For seniors who have experience in trying to navigate concession fares in regional areas, you will already know that it is a complicated system.
- There’s a $2.50 Regional Excursion Daily (RED) ticket for seniors that allows for unlimited travel on local buses in a regional area, but you cannot use this on coaches or trains
- If you’re in the greater Sydney region, you get a $2.50 daily travel cap with a gold Opal card.
- You can get a $2.50 Country Pensioner Excursion (CPE) ticket to travel between regional locations by train or coach, but you must get off and get a new ticket or tap on with an Opal card before you reach the boundary of the Sydney Metropolitan region – unless you want to shell out for a half fare for the whole trip. That would cost you around five times more than the $5 you’d pay for the trip with a CPE ticket + gold Opal, but saves you from wrangling your baggage and waiting around for the next service.
- You may also be entitled to 4 Pensioner Travel Vouchers a year, or two return trips. Of course, these are only valid within NSW so if you’re crossing a border you’re out of luck. You’ll have to pay 50% of the relevant fare for the interstate part of your trip.
Seniors in regional and rural NSW have been asking for this complicated system to be replaced by Opal readers and a standard $2.50 concession fare for some time. This is unlikely to happen at this juncture as we near the end of the contract between Transport for NSW and the operator of the Opal system – which is perhaps a topic for another day.
It isn’t an unreasonable request, when you think about it – pensioners and concession card holders in Sydney have this, and the RED and CPE tickets are already $2.50. This system is overly complicated for users, and people with mobility issues are likely to be put at a disadvantage when it comes to moving in and out of the Opal system. Many NSW stations do not meet accessibility standards, and even if they do it might be too difficult to disembark from a train to purchase a ticket when entering the Sydney region.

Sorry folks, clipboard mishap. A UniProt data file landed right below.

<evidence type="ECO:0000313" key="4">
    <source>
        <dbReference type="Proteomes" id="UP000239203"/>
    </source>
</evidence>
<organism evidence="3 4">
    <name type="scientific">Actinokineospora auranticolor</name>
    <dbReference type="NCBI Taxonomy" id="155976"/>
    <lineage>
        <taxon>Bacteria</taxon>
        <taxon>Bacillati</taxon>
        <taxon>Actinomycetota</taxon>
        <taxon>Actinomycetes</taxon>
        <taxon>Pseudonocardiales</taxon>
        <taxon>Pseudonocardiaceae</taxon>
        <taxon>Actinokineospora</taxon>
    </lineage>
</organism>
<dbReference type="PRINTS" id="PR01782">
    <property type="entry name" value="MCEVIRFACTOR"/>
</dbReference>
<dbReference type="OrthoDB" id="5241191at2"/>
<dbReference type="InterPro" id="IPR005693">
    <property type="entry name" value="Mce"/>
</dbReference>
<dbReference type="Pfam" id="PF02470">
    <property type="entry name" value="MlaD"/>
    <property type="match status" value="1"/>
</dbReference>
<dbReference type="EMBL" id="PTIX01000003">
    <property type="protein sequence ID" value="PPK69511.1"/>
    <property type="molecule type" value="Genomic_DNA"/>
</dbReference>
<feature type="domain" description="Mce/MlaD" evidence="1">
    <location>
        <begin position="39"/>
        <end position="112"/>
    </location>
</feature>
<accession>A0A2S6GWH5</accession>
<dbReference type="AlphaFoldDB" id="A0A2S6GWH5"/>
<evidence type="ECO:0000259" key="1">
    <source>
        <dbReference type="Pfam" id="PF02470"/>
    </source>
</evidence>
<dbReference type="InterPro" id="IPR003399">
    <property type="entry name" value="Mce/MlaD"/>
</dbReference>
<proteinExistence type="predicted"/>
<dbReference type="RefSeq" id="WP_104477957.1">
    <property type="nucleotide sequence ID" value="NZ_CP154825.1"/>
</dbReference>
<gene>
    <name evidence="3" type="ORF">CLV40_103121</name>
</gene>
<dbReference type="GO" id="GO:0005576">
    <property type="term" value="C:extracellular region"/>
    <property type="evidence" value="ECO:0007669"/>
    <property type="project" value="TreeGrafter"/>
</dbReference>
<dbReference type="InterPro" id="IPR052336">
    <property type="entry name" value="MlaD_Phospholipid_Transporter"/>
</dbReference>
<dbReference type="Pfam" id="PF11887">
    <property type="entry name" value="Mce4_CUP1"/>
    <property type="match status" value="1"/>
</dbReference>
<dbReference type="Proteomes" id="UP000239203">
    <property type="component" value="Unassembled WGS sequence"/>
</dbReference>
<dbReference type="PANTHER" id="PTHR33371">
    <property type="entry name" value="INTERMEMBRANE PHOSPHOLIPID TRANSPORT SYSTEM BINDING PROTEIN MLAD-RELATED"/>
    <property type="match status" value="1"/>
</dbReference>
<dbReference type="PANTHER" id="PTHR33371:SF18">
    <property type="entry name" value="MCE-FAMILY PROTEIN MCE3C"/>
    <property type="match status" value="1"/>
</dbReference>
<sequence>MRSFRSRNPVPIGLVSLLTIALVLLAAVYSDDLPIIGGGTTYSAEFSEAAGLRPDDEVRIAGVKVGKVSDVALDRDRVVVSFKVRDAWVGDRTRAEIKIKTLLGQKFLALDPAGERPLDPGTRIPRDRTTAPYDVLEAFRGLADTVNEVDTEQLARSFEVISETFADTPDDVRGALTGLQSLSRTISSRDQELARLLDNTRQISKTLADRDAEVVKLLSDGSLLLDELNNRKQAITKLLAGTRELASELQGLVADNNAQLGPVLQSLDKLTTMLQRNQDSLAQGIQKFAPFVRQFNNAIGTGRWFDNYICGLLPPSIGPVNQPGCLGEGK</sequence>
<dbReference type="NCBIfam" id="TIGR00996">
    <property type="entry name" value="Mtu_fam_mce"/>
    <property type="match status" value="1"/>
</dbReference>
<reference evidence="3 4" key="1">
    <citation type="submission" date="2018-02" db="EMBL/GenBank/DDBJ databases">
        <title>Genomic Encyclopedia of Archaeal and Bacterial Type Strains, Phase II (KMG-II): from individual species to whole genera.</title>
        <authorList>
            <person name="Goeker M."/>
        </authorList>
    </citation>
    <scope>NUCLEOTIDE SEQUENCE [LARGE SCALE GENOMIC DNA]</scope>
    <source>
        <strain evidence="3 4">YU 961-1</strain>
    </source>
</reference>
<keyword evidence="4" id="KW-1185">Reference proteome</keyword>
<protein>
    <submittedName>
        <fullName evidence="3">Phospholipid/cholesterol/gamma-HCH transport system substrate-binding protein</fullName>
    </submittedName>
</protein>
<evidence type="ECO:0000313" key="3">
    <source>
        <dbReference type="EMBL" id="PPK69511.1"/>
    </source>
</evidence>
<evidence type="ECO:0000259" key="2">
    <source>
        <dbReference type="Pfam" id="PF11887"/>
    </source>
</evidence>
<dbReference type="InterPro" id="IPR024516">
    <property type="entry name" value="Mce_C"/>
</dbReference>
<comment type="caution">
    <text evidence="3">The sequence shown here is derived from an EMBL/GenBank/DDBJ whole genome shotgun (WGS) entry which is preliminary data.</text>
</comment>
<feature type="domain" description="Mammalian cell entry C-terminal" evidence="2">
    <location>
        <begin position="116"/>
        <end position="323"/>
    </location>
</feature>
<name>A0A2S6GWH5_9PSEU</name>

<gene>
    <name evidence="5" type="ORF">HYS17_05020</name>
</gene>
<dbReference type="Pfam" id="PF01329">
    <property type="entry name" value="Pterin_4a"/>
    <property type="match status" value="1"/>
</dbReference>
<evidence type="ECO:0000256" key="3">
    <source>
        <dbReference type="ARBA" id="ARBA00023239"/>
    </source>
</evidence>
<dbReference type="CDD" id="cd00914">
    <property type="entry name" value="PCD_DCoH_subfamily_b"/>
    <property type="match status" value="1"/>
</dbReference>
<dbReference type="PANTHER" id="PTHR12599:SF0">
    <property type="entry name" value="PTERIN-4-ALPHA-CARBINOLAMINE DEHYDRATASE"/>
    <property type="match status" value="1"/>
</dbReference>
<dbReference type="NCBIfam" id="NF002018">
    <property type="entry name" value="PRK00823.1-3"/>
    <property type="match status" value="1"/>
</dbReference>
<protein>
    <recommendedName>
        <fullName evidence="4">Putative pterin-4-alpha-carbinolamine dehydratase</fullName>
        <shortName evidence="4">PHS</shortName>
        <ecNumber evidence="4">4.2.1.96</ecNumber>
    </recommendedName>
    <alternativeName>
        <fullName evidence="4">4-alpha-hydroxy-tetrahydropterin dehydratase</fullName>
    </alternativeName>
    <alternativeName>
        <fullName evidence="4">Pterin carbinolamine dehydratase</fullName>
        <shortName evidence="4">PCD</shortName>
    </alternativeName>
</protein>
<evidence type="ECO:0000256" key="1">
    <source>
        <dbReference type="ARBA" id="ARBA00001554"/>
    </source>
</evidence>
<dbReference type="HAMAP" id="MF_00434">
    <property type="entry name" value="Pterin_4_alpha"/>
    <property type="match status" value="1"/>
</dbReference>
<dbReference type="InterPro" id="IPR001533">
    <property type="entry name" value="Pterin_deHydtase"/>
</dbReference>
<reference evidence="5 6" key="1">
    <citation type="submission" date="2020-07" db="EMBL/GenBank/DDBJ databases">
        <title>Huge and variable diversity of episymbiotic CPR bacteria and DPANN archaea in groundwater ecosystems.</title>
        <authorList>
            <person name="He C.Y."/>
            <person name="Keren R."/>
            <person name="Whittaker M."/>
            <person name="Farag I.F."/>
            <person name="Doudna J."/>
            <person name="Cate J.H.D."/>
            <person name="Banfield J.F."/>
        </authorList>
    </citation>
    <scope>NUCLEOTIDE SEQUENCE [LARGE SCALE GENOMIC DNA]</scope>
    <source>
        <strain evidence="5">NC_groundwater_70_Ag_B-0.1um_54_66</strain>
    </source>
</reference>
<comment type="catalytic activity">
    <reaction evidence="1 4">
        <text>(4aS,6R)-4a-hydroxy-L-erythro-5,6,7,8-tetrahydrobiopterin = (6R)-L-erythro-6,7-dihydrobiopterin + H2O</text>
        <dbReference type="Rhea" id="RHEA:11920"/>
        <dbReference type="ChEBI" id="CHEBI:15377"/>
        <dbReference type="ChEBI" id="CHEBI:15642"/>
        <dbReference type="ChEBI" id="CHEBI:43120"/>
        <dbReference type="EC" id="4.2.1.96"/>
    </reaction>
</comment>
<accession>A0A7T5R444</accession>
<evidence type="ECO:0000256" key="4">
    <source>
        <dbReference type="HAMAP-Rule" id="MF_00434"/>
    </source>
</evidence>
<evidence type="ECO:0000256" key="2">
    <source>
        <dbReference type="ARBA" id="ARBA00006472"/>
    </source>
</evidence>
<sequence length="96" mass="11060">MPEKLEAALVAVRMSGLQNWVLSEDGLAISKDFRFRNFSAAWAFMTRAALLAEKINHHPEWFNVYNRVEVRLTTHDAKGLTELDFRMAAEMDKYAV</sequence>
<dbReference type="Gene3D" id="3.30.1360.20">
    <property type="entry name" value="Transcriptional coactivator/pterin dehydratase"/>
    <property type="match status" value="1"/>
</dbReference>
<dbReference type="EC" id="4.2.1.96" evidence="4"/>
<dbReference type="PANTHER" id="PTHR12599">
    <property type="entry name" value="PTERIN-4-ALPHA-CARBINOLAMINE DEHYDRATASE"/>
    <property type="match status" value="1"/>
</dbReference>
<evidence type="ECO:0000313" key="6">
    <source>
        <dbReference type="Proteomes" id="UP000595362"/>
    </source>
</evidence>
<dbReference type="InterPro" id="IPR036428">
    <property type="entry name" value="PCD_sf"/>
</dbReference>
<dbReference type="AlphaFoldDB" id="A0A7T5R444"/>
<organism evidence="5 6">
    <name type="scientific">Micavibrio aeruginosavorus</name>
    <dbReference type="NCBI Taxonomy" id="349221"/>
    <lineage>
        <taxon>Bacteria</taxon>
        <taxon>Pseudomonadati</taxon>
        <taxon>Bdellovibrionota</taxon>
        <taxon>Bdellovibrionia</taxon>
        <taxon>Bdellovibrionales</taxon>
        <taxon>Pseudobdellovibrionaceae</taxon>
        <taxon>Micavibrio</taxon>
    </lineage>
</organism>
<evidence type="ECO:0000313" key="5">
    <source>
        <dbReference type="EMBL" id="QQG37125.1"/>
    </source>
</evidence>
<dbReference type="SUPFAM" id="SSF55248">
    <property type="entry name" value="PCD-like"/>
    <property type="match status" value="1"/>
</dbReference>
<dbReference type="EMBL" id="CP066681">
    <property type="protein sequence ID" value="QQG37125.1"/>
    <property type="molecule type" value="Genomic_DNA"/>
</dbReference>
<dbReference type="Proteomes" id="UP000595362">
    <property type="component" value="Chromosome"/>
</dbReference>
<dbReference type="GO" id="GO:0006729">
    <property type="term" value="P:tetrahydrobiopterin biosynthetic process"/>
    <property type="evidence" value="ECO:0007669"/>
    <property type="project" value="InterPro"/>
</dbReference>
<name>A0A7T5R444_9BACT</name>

CPSA members have said that they would like to see pensioner concessions expanded to include people who are currently only eligible for half-price fares, including many people who receive a Jobseeker payment.
Unfortunately, instead it seems that we might be slowly going backwards. IPART have certainly been banging on about ditching the $2.50 gold Opal daily travel cap, thankfully to no avail.
Contactless payment trial
The operator of Bathurst’s local bus line has been trialling a ‘tap and go’ system on select routes since December 2022. As of last month, Dubbo Buslines has also introduced this system across its 57X routes.
This sounds like a good news story, right? Finally, no more digging for change – an indignity that Sydneysiders have been free from for nearly a decade.
Unfortunately, these new readers only accept debit or credit cards and concession fares are not available. Opal cards are not compatible with the readers. Those wishing to pay the concession rate will have to continue paying the old-fashioned way, though most likely with increasingly impatient bus drivers and fellow commuters.